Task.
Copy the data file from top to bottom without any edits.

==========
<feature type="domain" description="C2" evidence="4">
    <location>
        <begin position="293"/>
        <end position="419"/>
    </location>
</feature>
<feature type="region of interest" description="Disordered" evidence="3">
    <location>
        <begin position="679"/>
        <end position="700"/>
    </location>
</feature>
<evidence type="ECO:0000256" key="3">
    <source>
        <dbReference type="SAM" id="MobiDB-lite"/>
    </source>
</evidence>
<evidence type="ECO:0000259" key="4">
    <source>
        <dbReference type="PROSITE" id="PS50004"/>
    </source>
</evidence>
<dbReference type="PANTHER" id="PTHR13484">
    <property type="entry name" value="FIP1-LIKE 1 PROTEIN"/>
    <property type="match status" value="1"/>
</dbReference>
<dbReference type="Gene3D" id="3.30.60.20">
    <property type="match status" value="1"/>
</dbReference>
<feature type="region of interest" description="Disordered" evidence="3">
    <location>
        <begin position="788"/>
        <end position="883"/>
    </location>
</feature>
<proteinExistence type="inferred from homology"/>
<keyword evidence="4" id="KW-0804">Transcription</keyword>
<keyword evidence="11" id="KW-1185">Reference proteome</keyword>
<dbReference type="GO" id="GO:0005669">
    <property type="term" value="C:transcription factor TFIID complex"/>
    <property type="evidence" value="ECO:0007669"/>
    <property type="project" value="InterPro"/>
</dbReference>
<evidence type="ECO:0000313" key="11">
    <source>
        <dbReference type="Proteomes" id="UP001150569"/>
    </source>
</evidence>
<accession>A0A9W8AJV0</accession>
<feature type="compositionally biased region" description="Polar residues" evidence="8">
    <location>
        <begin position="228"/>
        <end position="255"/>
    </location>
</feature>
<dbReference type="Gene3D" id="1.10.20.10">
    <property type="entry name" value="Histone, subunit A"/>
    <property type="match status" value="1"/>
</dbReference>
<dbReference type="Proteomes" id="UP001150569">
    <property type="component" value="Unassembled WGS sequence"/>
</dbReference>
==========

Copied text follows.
<feature type="domain" description="C2" evidence="4">
    <location>
        <begin position="293"/>
        <end position="419"/>
    </location>
</feature>
<feature type="region of interest" description="Disordered" evidence="3">
    <location>
        <begin position="679"/>
        <end position="700"/>
    </location>
</feature>
<evidence type="ECO:0000256" key="3">
    <source>
        <dbReference type="SAM" id="MobiDB-lite"/>
    </source>
</evidence>
<evidence type="ECO:0000259" key="4">
    <source>
        <dbReference type="PROSITE" id="PS50004"/>
    </source>
</evidence>
<dbReference type="PANTHER" id="PTHR13484">
    <property type="entry name" value="FIP1-LIKE 1 PROTEIN"/>
    <property type="match status" value="1"/>
</dbReference>
<dbReference type="Gene3D" id="3.30.60.20">
    <property type="match status" value="1"/>
</dbReference>
<feature type="region of interest" description="Disordered" evidence="3">
    <location>
        <begin position="788"/>
        <end position="883"/>
    </location>
</feature>
<proteinExistence type="inferred from homology"/>
<keyword evidence="4" id="KW-0804">Transcription</keyword>
<keyword evidence="11" id="KW-1185">Reference proteome</keyword>
<dbReference type="GO" id="GO:0005669">
    <property type="term" value="C:transcription factor TFIID complex"/>
    <property type="evidence" value="ECO:0007669"/>
    <property type="project" value="InterPro"/>
</dbReference>
<evidence type="ECO:0000313" key="11">
    <source>
        <dbReference type="Proteomes" id="UP001150569"/>
    </source>
</evidence>
<accession>A0A9W8AJV0</accession>
<feature type="compositionally biased region" description="Polar residues" evidence="8">
    <location>
        <begin position="228"/>
        <end position="255"/>
    </location>
</feature>
<dbReference type="Gene3D" id="1.10.20.10">
    <property type="entry name" value="Histone, subunit A"/>
    <property type="match status" value="1"/>
</dbReference>
<dbReference type="Proteomes" id="UP001150569">
    <property type="component" value="Unassembled WGS sequence"/>
</dbReference>